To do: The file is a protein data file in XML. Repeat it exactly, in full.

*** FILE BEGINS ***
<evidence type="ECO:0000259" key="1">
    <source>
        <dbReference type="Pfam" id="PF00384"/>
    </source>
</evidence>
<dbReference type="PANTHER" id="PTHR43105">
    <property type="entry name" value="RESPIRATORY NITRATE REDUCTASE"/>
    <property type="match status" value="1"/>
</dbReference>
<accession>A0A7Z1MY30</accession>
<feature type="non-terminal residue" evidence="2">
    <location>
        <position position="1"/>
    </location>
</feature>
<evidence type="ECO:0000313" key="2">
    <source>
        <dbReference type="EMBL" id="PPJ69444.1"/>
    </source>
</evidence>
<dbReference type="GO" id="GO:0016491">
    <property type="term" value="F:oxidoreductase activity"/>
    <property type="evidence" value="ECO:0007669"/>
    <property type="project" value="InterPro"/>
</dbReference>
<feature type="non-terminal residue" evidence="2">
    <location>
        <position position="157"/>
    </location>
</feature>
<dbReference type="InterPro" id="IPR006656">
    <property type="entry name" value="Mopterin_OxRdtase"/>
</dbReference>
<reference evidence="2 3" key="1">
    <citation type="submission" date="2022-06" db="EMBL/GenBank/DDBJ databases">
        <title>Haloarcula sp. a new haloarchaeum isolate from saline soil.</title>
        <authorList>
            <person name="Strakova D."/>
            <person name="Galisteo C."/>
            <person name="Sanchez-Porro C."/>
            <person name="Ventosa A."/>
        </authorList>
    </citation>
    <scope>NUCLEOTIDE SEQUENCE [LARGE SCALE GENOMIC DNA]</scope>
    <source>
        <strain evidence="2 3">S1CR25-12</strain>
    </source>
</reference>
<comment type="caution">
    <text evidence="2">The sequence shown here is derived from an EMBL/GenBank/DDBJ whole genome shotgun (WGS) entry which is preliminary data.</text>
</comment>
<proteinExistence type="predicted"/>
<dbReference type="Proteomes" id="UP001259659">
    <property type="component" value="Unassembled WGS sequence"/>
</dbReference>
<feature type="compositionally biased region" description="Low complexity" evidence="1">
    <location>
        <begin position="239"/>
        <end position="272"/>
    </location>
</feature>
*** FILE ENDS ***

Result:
<evidence type="ECO:0000259" key="1">
    <source>
        <dbReference type="Pfam" id="PF00384"/>
    </source>
</evidence>
<dbReference type="PANTHER" id="PTHR43105">
    <property type="entry name" value="RESPIRATORY NITRATE REDUCTASE"/>
    <property type="match status" value="1"/>
</dbReference>
<accession>A0A7Z1MY30</accession>
<feature type="non-terminal residue" evidence="2">
    <location>
        <position position="1"/>
    </location>
</feature>
<evidence type="ECO:0000313" key="2">
    <source>
        <dbReference type="EMBL" id="PPJ69444.1"/>
    </source>
</evidence>
<dbReference type="GO" id="GO:0016491">
    <property type="term" value="F:oxidoreductase activity"/>
    <property type="evidence" value="ECO:0007669"/>
    <property type="project" value="InterPro"/>
</dbReference>
<feature type="non-terminal residue" evidence="2">
    <location>
        <position position="157"/>
    </location>
</feature>
<dbReference type="InterPro" id="IPR006656">
    <property type="entry name" value="Mopterin_OxRdtase"/>
</dbReference>
<reference evidence="2 3" key="1">
    <citation type="submission" date="2022-06" db="EMBL/GenBank/DDBJ databases">
        <title>Haloarcula sp. a new haloarchaeum isolate from saline soil.</title>
        <authorList>
            <person name="Strakova D."/>
            <person name="Galisteo C."/>
            <person name="Sanchez-Porro C."/>
            <person name="Ventosa A."/>
        </authorList>
    </citation>
    <scope>NUCLEOTIDE SEQUENCE [LARGE SCALE GENOMIC DNA]</scope>
    <source>
        <strain evidence="2 3">S1CR25-12</strain>
    </source>
</reference>
<comment type="caution">
    <text evidence="2">The sequence shown here is derived from an EMBL/GenBank/DDBJ whole genome shotgun (WGS) entry which is preliminary data.</text>
</comment>
<proteinExistence type="predicted"/>
<dbReference type="Proteomes" id="UP001259659">
    <property type="component" value="Unassembled WGS sequence"/>
</dbReference>
<feature type="compositionally biased region" description="Low complexity" evidence="1">
    <location>
        <begin position="239"/>
        <end position="272"/>
    </location>
</feature>